Spring Budget: childcare provision opens door for diversifying workforce

Budget measures represent some positive steps, but questions linger over viability

In his spring Budget (announced 15 March) the UK Chancellor Jeremy Hunt set out a series of policies encouraging more adults to return to work, after coming under pressure to remove financial barriers preventing workers from re-entering the labour market.

As part of his reforms, Hunt confirmed that all children from nine months up to school age will be eligible for 30 free hours of childcare a week, where all parents are working at least 16 hours.

Currently, state-supported care is only available for children aged three and four. The new measures provide continuity of support following parental leave, the majority of which is taken by women. Therefore, the increased help should in theory make it financially easier for more women to return to work after having children.

While half of non-working mothers would prefer to work if they could arrange childcare, research undertaken by the charity Coram found that the average annual cost of a full-time nursery place for a child under two in the UK is just shy of £15,000.1

Hunt’s childcare measures, for now, only apply in England. They will be rolled out in stages from April 2024 and will not be fully implemented until September 2025, by which time some parents will have missed the benefits of the policy.

However, the announcement provides an opportunity for the Scottish Government – as well as the UK’s other devolved governments – to follow suit and implement new childcare reforms themselves.

The Scottish Government already provides care for eligible two-year-old children, as well as three- and four-year-olds; yet after the SNP elects its new leader on 27 March, there will be an expectation that the Scottish Government will enhance its childcare provision to bring it in line with that announced by Westminster.

The UK Government’s ambition to remove barriers hindering returns to the workforce is laudable. Given that women tend to be children’s primary caregivers, there is a real chance that the labour market will experience long-overdue gender diversification by cutting costs for women to return to work.

Increased gender diversity in the workforce over the medium term will be a key indicator of the policy’s success, by affording more women the opportunity to resume their careers if they choose.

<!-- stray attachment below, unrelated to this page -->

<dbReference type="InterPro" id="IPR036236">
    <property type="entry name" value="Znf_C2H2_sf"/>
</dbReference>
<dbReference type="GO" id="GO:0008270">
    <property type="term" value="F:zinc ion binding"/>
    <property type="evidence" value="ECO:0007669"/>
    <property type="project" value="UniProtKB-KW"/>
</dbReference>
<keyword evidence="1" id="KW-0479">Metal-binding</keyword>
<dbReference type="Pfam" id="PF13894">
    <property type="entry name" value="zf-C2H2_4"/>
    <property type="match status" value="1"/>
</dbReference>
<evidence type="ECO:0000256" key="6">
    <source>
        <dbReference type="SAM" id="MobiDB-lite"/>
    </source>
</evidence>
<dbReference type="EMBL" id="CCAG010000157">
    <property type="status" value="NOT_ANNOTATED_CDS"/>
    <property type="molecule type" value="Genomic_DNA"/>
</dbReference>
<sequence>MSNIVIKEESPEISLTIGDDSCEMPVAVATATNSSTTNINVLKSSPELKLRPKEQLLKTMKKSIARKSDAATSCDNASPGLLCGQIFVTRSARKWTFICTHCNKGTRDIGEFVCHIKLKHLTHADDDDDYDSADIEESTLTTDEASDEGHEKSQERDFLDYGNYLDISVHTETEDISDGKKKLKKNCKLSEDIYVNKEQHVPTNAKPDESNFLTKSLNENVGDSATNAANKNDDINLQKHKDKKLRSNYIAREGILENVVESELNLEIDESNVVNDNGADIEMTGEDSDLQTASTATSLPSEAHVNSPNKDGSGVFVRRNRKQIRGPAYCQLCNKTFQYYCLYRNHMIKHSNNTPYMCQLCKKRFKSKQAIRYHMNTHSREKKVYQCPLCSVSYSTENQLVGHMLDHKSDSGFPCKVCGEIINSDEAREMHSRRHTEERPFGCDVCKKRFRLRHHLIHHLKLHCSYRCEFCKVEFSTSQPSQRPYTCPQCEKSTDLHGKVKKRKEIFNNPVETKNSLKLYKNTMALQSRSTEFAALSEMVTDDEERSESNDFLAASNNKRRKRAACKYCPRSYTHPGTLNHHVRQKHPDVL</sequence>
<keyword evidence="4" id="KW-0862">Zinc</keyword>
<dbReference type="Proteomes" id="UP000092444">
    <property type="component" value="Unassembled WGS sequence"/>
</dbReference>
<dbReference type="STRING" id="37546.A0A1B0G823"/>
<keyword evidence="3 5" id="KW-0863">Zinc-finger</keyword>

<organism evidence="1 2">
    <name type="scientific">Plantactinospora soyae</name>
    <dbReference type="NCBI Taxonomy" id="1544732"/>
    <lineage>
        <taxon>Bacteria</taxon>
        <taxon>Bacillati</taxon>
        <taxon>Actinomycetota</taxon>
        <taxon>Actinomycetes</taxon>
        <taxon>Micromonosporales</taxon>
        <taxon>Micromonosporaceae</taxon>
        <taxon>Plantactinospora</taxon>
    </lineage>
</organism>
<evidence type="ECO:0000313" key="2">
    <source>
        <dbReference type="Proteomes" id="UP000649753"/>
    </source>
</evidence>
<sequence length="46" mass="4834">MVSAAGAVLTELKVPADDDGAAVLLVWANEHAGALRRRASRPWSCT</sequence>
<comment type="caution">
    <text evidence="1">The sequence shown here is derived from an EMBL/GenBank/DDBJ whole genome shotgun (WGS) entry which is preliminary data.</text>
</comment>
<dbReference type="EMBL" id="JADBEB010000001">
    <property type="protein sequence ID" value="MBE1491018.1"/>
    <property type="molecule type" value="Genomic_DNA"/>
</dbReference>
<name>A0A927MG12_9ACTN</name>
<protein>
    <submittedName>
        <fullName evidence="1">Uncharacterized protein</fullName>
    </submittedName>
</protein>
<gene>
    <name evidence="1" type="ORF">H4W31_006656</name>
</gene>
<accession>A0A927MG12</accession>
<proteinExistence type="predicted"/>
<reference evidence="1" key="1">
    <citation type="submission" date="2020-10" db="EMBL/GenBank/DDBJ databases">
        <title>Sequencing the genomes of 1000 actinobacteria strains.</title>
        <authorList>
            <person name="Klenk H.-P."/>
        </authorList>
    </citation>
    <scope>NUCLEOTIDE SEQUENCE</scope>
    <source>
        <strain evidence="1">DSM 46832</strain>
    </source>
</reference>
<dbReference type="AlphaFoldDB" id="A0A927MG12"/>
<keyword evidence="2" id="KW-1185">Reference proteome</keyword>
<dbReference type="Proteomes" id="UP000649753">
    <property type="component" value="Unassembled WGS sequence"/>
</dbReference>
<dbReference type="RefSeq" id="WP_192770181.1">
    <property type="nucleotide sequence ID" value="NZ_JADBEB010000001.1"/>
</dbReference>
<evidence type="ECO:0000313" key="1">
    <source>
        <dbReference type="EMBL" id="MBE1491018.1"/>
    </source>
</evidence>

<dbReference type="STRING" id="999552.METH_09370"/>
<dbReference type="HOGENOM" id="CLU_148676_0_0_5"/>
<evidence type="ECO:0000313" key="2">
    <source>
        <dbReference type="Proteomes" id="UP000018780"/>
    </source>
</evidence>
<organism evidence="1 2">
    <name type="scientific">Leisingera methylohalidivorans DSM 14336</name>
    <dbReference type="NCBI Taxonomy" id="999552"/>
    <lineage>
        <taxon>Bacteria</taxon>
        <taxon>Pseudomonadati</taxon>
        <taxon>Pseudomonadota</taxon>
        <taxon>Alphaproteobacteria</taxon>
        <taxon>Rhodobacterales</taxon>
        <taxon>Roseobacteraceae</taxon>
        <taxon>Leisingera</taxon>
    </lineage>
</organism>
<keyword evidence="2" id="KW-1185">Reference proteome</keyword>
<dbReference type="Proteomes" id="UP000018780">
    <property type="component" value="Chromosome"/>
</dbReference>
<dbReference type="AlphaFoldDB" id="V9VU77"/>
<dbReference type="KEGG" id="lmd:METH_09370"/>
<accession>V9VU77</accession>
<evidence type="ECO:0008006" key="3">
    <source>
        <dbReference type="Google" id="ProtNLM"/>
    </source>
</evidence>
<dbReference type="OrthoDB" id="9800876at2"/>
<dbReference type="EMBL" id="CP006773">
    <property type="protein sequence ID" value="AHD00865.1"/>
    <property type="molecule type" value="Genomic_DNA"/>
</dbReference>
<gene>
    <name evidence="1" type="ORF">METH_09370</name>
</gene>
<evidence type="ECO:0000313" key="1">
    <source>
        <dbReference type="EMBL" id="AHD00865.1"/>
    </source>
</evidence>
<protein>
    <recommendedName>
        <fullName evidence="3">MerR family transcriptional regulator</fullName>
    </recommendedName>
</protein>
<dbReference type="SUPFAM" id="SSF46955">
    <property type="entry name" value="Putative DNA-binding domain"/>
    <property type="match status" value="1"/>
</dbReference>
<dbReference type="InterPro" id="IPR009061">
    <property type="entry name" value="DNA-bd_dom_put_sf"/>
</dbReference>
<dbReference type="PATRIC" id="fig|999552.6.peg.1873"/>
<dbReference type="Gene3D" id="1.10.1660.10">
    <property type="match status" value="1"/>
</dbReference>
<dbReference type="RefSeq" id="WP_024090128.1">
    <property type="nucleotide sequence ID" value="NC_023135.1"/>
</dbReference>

However, rather than completely dispelling anxieties over the viability of returning to work, Hunt’s announcement has prompted questions surrounding the extent, funding, and quality of childcare which the state can adequately provide in the short term, with childcare professionals voicing significant concern.

Nevertheless, the Chancellor’s Budget offers real potential for meaningful gender diversification by making it easier for women to go back to work. This combined with a more flexible post Covid working practise with hybrid working can remove further barriers. For those women who want to balance their career with caring responsibilities, it could be a real pivot time.

While there was the controversial decisions on removing the LTA on pension – which is viewed as a tax savings to benefit the few – these breaks may prompt some generational diversification of the labour market. Some people who were forced to take early retirement can now return if they chose, and the pressure on grandparents to support childcare may be a positive impact.

Hunt’s hour-long address to the House of Commons demonstrated that bolstering the workforce is a priority for the UK Government.

While the intention is clear and admirable, a policy shift on this scale will drum up a number of pertinent questions and will ultimately be judged on delivering answers on some of the fine print practicalities of the reforms.

Increased gender diversity in the workforce over the medium term will be a key indicator of the policy’s success, by affording more women the opportunity to resume their careers if they choose.

This also begs the question: can the UK Government implement Hunt’s childcare policy with enough drive and commitment to turn this potential into a real increase of women in work – and crucially, will it be enough to keep them there?

1Coram findings quoted in BBC article, ‘Childcare: Full-time nursery for under-twos nearly £15k a year, says report’, accessed 16 March 2023